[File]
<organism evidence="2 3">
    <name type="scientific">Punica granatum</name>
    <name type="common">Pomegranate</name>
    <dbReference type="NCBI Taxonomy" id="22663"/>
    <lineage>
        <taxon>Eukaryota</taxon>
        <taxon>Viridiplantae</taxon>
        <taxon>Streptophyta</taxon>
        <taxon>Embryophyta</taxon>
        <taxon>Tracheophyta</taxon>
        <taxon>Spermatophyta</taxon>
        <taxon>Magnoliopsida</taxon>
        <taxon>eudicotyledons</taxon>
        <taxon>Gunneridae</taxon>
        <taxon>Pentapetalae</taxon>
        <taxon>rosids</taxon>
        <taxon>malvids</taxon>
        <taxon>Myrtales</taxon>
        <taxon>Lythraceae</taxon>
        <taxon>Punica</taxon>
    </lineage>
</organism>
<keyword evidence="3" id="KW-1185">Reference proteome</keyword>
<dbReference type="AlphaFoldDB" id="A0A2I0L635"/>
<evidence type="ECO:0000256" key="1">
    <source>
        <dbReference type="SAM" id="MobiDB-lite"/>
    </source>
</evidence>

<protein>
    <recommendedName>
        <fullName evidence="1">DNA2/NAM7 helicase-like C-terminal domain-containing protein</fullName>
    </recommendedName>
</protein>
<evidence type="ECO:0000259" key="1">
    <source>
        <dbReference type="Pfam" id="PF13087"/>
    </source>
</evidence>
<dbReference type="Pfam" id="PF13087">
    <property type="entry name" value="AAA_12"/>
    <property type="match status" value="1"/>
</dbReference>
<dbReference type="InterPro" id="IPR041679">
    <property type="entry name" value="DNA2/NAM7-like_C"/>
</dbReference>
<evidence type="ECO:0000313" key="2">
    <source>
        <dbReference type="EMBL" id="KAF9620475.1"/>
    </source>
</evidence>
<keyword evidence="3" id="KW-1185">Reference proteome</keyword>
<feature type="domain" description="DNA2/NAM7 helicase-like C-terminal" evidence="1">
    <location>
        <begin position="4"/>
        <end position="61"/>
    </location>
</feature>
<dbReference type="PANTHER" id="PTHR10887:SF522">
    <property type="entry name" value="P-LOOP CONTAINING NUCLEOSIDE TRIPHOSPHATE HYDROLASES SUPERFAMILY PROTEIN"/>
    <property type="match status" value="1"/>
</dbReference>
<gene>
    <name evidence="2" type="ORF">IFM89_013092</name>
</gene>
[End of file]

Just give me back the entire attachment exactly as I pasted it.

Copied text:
<organism evidence="2 3">
    <name type="scientific">Punica granatum</name>
    <name type="common">Pomegranate</name>
    <dbReference type="NCBI Taxonomy" id="22663"/>
    <lineage>
        <taxon>Eukaryota</taxon>
        <taxon>Viridiplantae</taxon>
        <taxon>Streptophyta</taxon>
        <taxon>Embryophyta</taxon>
        <taxon>Tracheophyta</taxon>
        <taxon>Spermatophyta</taxon>
        <taxon>Magnoliopsida</taxon>
        <taxon>eudicotyledons</taxon>
        <taxon>Gunneridae</taxon>
        <taxon>Pentapetalae</taxon>
        <taxon>rosids</taxon>
        <taxon>malvids</taxon>
        <taxon>Myrtales</taxon>
        <taxon>Lythraceae</taxon>
        <taxon>Punica</taxon>
    </lineage>
</organism>
<keyword evidence="3" id="KW-1185">Reference proteome</keyword>
<dbReference type="AlphaFoldDB" id="A0A2I0L635"/>
<evidence type="ECO:0000256" key="1">
    <source>
        <dbReference type="SAM" id="MobiDB-lite"/>
    </source>
</evidence>

<protein>
    <recommendedName>
        <fullName evidence="1">DNA2/NAM7 helicase-like C-terminal domain-containing protein</fullName>
    </recommendedName>
</protein>
<evidence type="ECO:0000259" key="1">
    <source>
        <dbReference type="Pfam" id="PF13087"/>
    </source>
</evidence>
<dbReference type="Pfam" id="PF13087">
    <property type="entry name" value="AAA_12"/>
    <property type="match status" value="1"/>
</dbReference>
<dbReference type="InterPro" id="IPR041679">
    <property type="entry name" value="DNA2/NAM7-like_C"/>
</dbReference>
<evidence type="ECO:0000313" key="2">
    <source>
        <dbReference type="EMBL" id="KAF9620475.1"/>
    </source>
</evidence>
<keyword evidence="3" id="KW-1185">Reference proteome</keyword>
<feature type="domain" description="DNA2/NAM7 helicase-like C-terminal" evidence="1">
    <location>
        <begin position="4"/>
        <end position="61"/>
    </location>
</feature>
<dbReference type="PANTHER" id="PTHR10887:SF522">
    <property type="entry name" value="P-LOOP CONTAINING NUCLEOSIDE TRIPHOSPHATE HYDROLASES SUPERFAMILY PROTEIN"/>
    <property type="match status" value="1"/>
</dbReference>
<gene>
    <name evidence="2" type="ORF">IFM89_013092</name>
</gene>